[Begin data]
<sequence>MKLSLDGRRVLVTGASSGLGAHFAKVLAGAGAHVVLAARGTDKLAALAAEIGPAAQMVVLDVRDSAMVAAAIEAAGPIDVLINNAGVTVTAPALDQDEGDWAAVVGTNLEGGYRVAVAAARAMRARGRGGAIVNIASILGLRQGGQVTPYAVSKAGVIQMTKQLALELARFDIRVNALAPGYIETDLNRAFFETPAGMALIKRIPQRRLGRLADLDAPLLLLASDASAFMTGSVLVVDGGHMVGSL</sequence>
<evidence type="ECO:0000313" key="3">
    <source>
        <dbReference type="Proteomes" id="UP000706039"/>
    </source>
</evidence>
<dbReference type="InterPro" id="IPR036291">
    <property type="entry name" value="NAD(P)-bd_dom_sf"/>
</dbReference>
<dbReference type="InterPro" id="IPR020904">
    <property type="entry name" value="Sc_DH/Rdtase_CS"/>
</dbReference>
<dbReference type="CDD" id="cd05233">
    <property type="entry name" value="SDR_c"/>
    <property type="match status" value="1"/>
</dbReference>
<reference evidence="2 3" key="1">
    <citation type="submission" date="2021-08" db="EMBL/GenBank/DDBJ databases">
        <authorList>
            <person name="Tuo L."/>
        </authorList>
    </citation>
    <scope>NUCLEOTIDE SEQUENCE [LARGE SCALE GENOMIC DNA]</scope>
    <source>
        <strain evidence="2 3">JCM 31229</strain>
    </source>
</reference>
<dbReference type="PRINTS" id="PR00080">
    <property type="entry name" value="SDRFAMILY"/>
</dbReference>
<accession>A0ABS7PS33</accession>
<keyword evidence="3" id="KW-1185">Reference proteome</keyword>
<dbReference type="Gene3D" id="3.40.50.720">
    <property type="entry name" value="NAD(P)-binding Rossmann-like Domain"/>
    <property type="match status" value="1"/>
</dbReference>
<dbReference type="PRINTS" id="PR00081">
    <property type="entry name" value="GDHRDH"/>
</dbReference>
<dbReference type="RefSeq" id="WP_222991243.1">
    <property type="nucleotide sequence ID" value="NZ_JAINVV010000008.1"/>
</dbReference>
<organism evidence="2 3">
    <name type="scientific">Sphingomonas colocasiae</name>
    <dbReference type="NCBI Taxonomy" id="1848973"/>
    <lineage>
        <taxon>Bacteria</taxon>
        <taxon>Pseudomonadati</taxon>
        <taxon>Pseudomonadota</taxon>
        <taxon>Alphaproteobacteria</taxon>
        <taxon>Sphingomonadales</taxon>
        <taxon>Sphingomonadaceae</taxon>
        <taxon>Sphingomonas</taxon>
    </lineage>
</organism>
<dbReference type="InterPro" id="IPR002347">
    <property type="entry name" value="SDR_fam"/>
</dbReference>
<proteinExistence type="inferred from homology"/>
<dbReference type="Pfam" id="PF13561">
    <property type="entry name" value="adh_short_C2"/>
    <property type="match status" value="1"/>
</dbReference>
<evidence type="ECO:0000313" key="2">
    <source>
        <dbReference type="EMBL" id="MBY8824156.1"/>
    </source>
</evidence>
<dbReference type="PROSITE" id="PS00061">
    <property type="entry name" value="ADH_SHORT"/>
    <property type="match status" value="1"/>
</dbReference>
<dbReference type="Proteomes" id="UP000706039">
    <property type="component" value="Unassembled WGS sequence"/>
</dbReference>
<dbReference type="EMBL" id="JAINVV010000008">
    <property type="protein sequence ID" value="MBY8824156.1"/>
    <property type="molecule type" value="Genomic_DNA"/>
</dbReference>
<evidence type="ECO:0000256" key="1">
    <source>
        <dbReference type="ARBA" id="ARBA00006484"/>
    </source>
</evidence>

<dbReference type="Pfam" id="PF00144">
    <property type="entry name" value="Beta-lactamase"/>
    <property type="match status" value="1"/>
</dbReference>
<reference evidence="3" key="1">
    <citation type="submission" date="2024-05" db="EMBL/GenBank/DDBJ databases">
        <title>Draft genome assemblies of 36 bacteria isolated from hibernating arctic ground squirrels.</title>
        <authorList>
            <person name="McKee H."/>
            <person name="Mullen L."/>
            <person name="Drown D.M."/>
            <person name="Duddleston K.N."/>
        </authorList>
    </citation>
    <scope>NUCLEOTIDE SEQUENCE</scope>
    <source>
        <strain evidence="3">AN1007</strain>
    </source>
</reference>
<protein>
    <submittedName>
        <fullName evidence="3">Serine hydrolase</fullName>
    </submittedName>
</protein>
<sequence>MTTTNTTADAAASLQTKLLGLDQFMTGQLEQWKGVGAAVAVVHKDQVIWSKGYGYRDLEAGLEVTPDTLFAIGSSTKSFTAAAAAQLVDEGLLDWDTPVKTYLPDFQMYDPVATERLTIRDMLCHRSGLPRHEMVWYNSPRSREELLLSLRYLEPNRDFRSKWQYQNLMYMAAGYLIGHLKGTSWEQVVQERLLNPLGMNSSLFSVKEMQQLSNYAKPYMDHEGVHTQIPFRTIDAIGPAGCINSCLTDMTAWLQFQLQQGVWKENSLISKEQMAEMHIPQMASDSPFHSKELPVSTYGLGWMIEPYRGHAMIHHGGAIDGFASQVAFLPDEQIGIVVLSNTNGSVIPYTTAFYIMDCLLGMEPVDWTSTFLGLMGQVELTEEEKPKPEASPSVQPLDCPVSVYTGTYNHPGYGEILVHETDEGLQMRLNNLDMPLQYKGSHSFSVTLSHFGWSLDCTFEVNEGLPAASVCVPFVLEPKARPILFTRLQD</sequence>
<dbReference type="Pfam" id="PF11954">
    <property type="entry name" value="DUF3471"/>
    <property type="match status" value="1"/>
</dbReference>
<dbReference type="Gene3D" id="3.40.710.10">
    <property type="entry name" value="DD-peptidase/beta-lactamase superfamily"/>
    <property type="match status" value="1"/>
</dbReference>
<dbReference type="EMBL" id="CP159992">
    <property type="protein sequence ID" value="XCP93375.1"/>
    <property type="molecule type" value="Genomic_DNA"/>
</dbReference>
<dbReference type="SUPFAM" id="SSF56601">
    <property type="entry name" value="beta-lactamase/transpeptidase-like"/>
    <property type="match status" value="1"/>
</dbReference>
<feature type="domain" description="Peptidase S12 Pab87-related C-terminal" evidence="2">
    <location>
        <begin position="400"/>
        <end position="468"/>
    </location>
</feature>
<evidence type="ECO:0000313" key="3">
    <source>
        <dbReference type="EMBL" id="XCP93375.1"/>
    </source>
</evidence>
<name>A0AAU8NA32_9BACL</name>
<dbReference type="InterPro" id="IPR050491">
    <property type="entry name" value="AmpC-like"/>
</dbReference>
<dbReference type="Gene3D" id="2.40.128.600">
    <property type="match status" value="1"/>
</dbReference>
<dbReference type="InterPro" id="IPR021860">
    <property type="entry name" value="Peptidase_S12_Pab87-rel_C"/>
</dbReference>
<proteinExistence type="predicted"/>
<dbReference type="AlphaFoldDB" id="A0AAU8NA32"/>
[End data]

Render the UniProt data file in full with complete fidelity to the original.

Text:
<sequence>MKLSLDGRRVLVTGASSGLGAHFAKVLAGAGAHVVLAARGTDKLAALAAEIGPAAQMVVLDVRDSAMVAAAIEAAGPIDVLINNAGVTVTAPALDQDEGDWAAVVGTNLEGGYRVAVAAARAMRARGRGGAIVNIASILGLRQGGQVTPYAVSKAGVIQMTKQLALELARFDIRVNALAPGYIETDLNRAFFETPAGMALIKRIPQRRLGRLADLDAPLLLLASDASAFMTGSVLVVDGGHMVGSL</sequence>
<evidence type="ECO:0000313" key="3">
    <source>
        <dbReference type="Proteomes" id="UP000706039"/>
    </source>
</evidence>
<dbReference type="InterPro" id="IPR036291">
    <property type="entry name" value="NAD(P)-bd_dom_sf"/>
</dbReference>
<dbReference type="InterPro" id="IPR020904">
    <property type="entry name" value="Sc_DH/Rdtase_CS"/>
</dbReference>
<dbReference type="CDD" id="cd05233">
    <property type="entry name" value="SDR_c"/>
    <property type="match status" value="1"/>
</dbReference>
<reference evidence="2 3" key="1">
    <citation type="submission" date="2021-08" db="EMBL/GenBank/DDBJ databases">
        <authorList>
            <person name="Tuo L."/>
        </authorList>
    </citation>
    <scope>NUCLEOTIDE SEQUENCE [LARGE SCALE GENOMIC DNA]</scope>
    <source>
        <strain evidence="2 3">JCM 31229</strain>
    </source>
</reference>
<dbReference type="PRINTS" id="PR00080">
    <property type="entry name" value="SDRFAMILY"/>
</dbReference>
<accession>A0ABS7PS33</accession>
<keyword evidence="3" id="KW-1185">Reference proteome</keyword>
<dbReference type="Gene3D" id="3.40.50.720">
    <property type="entry name" value="NAD(P)-binding Rossmann-like Domain"/>
    <property type="match status" value="1"/>
</dbReference>
<dbReference type="PRINTS" id="PR00081">
    <property type="entry name" value="GDHRDH"/>
</dbReference>
<dbReference type="RefSeq" id="WP_222991243.1">
    <property type="nucleotide sequence ID" value="NZ_JAINVV010000008.1"/>
</dbReference>
<organism evidence="2 3">
    <name type="scientific">Sphingomonas colocasiae</name>
    <dbReference type="NCBI Taxonomy" id="1848973"/>
    <lineage>
        <taxon>Bacteria</taxon>
        <taxon>Pseudomonadati</taxon>
        <taxon>Pseudomonadota</taxon>
        <taxon>Alphaproteobacteria</taxon>
        <taxon>Sphingomonadales</taxon>
        <taxon>Sphingomonadaceae</taxon>
        <taxon>Sphingomonas</taxon>
    </lineage>
</organism>
<dbReference type="InterPro" id="IPR002347">
    <property type="entry name" value="SDR_fam"/>
</dbReference>
<proteinExistence type="inferred from homology"/>
<dbReference type="Pfam" id="PF13561">
    <property type="entry name" value="adh_short_C2"/>
    <property type="match status" value="1"/>
</dbReference>
<evidence type="ECO:0000313" key="2">
    <source>
        <dbReference type="EMBL" id="MBY8824156.1"/>
    </source>
</evidence>
<dbReference type="PROSITE" id="PS00061">
    <property type="entry name" value="ADH_SHORT"/>
    <property type="match status" value="1"/>
</dbReference>
<dbReference type="Proteomes" id="UP000706039">
    <property type="component" value="Unassembled WGS sequence"/>
</dbReference>
<dbReference type="EMBL" id="JAINVV010000008">
    <property type="protein sequence ID" value="MBY8824156.1"/>
    <property type="molecule type" value="Genomic_DNA"/>
</dbReference>
<evidence type="ECO:0000256" key="1">
    <source>
        <dbReference type="ARBA" id="ARBA00006484"/>
    </source>
</evidence>

<dbReference type="Pfam" id="PF00144">
    <property type="entry name" value="Beta-lactamase"/>
    <property type="match status" value="1"/>
</dbReference>
<reference evidence="3" key="1">
    <citation type="submission" date="2024-05" db="EMBL/GenBank/DDBJ databases">
        <title>Draft genome assemblies of 36 bacteria isolated from hibernating arctic ground squirrels.</title>
        <authorList>
            <person name="McKee H."/>
            <person name="Mullen L."/>
            <person name="Drown D.M."/>
            <person name="Duddleston K.N."/>
        </authorList>
    </citation>
    <scope>NUCLEOTIDE SEQUENCE</scope>
    <source>
        <strain evidence="3">AN1007</strain>
    </source>
</reference>
<protein>
    <submittedName>
        <fullName evidence="3">Serine hydrolase</fullName>
    </submittedName>
</protein>
<sequence>MTTTNTTADAAASLQTKLLGLDQFMTGQLEQWKGVGAAVAVVHKDQVIWSKGYGYRDLEAGLEVTPDTLFAIGSSTKSFTAAAAAQLVDEGLLDWDTPVKTYLPDFQMYDPVATERLTIRDMLCHRSGLPRHEMVWYNSPRSREELLLSLRYLEPNRDFRSKWQYQNLMYMAAGYLIGHLKGTSWEQVVQERLLNPLGMNSSLFSVKEMQQLSNYAKPYMDHEGVHTQIPFRTIDAIGPAGCINSCLTDMTAWLQFQLQQGVWKENSLISKEQMAEMHIPQMASDSPFHSKELPVSTYGLGWMIEPYRGHAMIHHGGAIDGFASQVAFLPDEQIGIVVLSNTNGSVIPYTTAFYIMDCLLGMEPVDWTSTFLGLMGQVELTEEEKPKPEASPSVQPLDCPVSVYTGTYNHPGYGEILVHETDEGLQMRLNNLDMPLQYKGSHSFSVTLSHFGWSLDCTFEVNEGLPAASVCVPFVLEPKARPILFTRLQD</sequence>
<dbReference type="Pfam" id="PF11954">
    <property type="entry name" value="DUF3471"/>
    <property type="match status" value="1"/>
</dbReference>
<dbReference type="Gene3D" id="3.40.710.10">
    <property type="entry name" value="DD-peptidase/beta-lactamase superfamily"/>
    <property type="match status" value="1"/>
</dbReference>
<dbReference type="EMBL" id="CP159992">
    <property type="protein sequence ID" value="XCP93375.1"/>
    <property type="molecule type" value="Genomic_DNA"/>
</dbReference>
<dbReference type="SUPFAM" id="SSF56601">
    <property type="entry name" value="beta-lactamase/transpeptidase-like"/>
    <property type="match status" value="1"/>
</dbReference>
<feature type="domain" description="Peptidase S12 Pab87-related C-terminal" evidence="2">
    <location>
        <begin position="400"/>
        <end position="468"/>
    </location>
</feature>
<evidence type="ECO:0000313" key="3">
    <source>
        <dbReference type="EMBL" id="XCP93375.1"/>
    </source>
</evidence>
<name>A0AAU8NA32_9BACL</name>
<dbReference type="InterPro" id="IPR050491">
    <property type="entry name" value="AmpC-like"/>
</dbReference>
<dbReference type="Gene3D" id="2.40.128.600">
    <property type="match status" value="1"/>
</dbReference>
<dbReference type="InterPro" id="IPR021860">
    <property type="entry name" value="Peptidase_S12_Pab87-rel_C"/>
</dbReference>
<proteinExistence type="predicted"/>
<dbReference type="AlphaFoldDB" id="A0AAU8NA32"/>